• Mazda MX-30

Mazda MX-30 is the First Electric Car from the Brand

Size-wise, it’s similar to the CX-5 but more of a bridge between that vehicle and its CX-3 little sibling.

Dan Heyman By: Dan Heyman October 24, 2019

TOKYO, JAPAN – While I wouldn’t say Mazda “shocked” the world, per se, with the announcement that they’re bringing a full EV to market next year, it is a little surprising considering they only just released the diesel version of their CX-5. That is a powertrain option they’d been speaking about for quite some time, and while the MX-30’s gestation period was likely longer than that, the fact that the order books are already open is a testament to how serious Mazda is about getting this one right. Indeed they need to be as the company is behind when it comes to alternative powertrains. The SKYACTIV tech is good, but when it comes to efficiency, the need for at least a hybrid powertrain for the brand was evident.

Size-wise, it’s similar to the CX-5 but more of a bridge between that vehicle and its CX-3 little sibling. Either way, since the MX-30 is available only with an FWD platform, for now, they’ve been able to maximize interior room for both occupants and cargo, as no space was needed to fit running gear on the rear axle. In fact, there’s even underfloor storage back there, a quality that can be lost when you need to fit a battery as well as an EV motor (or motors) on and around the rear axle.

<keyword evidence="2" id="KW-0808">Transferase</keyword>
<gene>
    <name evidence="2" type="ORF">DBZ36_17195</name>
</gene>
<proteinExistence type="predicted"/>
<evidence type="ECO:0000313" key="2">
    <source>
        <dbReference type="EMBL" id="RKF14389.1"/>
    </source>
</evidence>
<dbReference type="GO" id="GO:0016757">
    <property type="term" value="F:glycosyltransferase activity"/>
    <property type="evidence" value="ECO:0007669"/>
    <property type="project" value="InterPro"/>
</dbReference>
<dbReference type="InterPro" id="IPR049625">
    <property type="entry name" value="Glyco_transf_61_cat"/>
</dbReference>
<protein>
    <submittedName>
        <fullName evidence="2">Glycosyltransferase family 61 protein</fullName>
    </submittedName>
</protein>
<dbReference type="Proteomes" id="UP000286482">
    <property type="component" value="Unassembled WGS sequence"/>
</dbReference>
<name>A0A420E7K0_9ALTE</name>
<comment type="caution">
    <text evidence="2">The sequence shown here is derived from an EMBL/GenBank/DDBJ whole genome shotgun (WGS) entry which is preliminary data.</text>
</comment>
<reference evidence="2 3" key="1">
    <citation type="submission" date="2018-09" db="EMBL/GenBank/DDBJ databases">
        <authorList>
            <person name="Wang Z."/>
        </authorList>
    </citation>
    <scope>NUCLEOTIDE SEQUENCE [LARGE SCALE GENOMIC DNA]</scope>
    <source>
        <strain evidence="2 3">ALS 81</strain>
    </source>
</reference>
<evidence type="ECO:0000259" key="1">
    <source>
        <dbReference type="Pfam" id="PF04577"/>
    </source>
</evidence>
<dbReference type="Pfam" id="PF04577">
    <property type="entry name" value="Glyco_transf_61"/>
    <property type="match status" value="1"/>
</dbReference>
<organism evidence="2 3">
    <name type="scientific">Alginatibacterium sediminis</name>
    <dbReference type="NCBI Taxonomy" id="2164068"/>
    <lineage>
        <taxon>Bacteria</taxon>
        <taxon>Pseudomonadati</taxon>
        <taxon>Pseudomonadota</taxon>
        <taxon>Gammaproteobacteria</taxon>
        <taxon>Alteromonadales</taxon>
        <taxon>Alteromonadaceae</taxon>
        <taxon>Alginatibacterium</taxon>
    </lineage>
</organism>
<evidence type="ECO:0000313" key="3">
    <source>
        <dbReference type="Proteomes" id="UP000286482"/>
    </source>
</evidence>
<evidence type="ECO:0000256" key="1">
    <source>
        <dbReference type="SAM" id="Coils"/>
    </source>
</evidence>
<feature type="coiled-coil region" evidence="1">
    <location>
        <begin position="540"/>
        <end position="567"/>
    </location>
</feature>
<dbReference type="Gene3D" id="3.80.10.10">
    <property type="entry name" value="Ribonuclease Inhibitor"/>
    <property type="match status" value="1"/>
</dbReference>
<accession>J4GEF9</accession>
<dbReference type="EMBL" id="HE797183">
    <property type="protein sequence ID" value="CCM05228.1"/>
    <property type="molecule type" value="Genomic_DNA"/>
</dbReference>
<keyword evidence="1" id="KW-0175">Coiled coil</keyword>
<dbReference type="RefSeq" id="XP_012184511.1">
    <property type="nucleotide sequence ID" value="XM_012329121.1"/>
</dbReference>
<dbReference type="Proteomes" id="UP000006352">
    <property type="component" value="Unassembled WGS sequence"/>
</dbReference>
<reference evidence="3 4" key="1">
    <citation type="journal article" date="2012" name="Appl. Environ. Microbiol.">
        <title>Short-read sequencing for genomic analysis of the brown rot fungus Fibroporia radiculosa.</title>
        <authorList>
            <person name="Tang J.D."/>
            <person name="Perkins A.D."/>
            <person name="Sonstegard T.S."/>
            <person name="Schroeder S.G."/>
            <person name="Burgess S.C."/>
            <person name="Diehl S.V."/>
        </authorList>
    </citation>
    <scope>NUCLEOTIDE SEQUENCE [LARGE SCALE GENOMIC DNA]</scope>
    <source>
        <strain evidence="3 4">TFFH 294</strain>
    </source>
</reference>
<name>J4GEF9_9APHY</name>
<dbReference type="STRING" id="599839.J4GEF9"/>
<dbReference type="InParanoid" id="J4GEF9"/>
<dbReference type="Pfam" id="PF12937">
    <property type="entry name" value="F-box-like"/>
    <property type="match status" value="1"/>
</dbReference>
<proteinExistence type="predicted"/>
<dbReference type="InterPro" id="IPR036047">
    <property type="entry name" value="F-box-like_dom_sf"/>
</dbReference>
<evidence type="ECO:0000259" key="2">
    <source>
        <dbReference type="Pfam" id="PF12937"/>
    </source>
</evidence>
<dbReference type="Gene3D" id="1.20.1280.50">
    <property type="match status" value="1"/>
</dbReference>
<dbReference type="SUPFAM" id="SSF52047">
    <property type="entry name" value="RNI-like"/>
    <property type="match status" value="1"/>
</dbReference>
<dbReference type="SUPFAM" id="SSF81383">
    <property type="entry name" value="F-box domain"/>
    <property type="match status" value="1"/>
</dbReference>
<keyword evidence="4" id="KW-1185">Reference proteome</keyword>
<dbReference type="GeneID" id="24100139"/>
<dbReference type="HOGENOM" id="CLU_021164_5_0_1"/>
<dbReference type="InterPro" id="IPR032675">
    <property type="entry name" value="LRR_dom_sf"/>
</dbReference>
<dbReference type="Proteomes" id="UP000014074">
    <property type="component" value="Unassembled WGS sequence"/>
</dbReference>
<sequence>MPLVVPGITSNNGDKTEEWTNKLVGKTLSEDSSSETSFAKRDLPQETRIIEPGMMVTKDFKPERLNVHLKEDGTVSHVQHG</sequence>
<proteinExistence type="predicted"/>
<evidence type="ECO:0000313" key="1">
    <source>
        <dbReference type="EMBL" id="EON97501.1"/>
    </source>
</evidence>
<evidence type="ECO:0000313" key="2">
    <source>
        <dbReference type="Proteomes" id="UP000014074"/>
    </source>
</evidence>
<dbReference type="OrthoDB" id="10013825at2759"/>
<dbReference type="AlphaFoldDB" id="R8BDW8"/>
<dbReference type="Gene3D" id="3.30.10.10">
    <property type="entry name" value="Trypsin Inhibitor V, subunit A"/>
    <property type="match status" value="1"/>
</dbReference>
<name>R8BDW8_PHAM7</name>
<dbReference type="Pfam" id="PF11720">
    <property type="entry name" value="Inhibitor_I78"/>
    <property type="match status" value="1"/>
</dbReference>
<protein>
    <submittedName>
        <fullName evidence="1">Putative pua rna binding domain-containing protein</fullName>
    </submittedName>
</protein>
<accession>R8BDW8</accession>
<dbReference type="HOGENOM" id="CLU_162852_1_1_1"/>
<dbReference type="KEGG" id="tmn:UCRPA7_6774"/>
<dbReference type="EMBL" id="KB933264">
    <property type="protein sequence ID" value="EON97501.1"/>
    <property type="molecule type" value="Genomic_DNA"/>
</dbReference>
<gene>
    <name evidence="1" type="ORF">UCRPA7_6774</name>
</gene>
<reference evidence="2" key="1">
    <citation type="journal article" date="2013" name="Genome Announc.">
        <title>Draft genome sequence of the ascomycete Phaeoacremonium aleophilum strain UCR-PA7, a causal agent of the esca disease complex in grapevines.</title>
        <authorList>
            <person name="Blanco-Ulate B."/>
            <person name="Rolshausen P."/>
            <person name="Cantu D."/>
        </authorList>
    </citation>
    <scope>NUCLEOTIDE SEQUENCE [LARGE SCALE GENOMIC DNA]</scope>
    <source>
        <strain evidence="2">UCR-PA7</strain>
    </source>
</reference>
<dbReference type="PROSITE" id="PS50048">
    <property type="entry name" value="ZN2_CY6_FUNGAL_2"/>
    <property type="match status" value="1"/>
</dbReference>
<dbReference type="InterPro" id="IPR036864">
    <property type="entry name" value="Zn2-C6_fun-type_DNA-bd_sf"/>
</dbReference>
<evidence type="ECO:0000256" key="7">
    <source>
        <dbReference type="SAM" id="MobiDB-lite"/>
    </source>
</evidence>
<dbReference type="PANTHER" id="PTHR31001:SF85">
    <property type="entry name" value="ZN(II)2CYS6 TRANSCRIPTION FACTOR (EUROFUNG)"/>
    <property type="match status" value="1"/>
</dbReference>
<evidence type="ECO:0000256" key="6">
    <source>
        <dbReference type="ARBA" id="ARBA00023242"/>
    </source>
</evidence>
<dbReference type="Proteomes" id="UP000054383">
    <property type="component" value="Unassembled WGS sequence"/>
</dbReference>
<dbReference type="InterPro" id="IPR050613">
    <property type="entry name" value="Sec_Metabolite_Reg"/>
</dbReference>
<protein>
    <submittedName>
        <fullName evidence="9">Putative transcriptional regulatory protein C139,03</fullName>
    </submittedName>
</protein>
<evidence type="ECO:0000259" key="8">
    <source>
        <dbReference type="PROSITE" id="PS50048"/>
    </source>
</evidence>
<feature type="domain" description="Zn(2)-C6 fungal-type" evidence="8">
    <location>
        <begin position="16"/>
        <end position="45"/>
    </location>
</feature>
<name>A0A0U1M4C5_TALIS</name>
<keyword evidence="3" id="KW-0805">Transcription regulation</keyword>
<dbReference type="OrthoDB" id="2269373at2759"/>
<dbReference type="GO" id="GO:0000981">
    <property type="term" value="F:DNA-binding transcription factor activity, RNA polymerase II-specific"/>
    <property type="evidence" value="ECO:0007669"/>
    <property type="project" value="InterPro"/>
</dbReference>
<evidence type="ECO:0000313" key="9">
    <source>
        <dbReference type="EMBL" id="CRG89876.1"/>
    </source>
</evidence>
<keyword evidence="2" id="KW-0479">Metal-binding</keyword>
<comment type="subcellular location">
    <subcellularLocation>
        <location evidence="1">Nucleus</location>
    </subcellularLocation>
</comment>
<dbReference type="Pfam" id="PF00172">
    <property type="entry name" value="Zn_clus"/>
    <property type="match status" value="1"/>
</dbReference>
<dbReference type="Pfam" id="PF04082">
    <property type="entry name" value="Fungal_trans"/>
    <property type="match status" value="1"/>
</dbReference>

Mazda MX-30

Inside, the goal was to create as relaxing an occupant environment as possible, as Mazda believes that an open, airy cabin is the best way to maintain an open and clear mind. To that end, they’ve shaped all the windows to provide the clearest view possible and included details like a floating front centre console, seats developed to help ensure the proper seating position for maximum outward visibility and the use of sustainable cork for certain interior finishes. While they didn’t so much as say it during the presentation, the vibe really was “zen garden on wheels”.

Of course, EVs tend to have a leg up on their competition when it comes to a comfortable ride, as there is no powertrain noise to worry about. At that point, the goal becomes to reduce wind and road noise as much as possible, as those are two aspects that no amount of powertrain silencing can really negate. Because the MX-30s powertrain cooling system revolves around coolant pipes surrounding the battery, there’s no need for a large front opening to cool an engine. A smaller front opening means less drag, which, in turn, makes for quieter, more efficient progress.

While Mazda is being coy about how much power and range the MX-30 is capable of, they did say at the event that it will pack a 35.5 kWh battery and we can expect around 200 km when the MX-30 starts arriving in dealers next year.

Watch for more powertrain information and pricing closer to that time.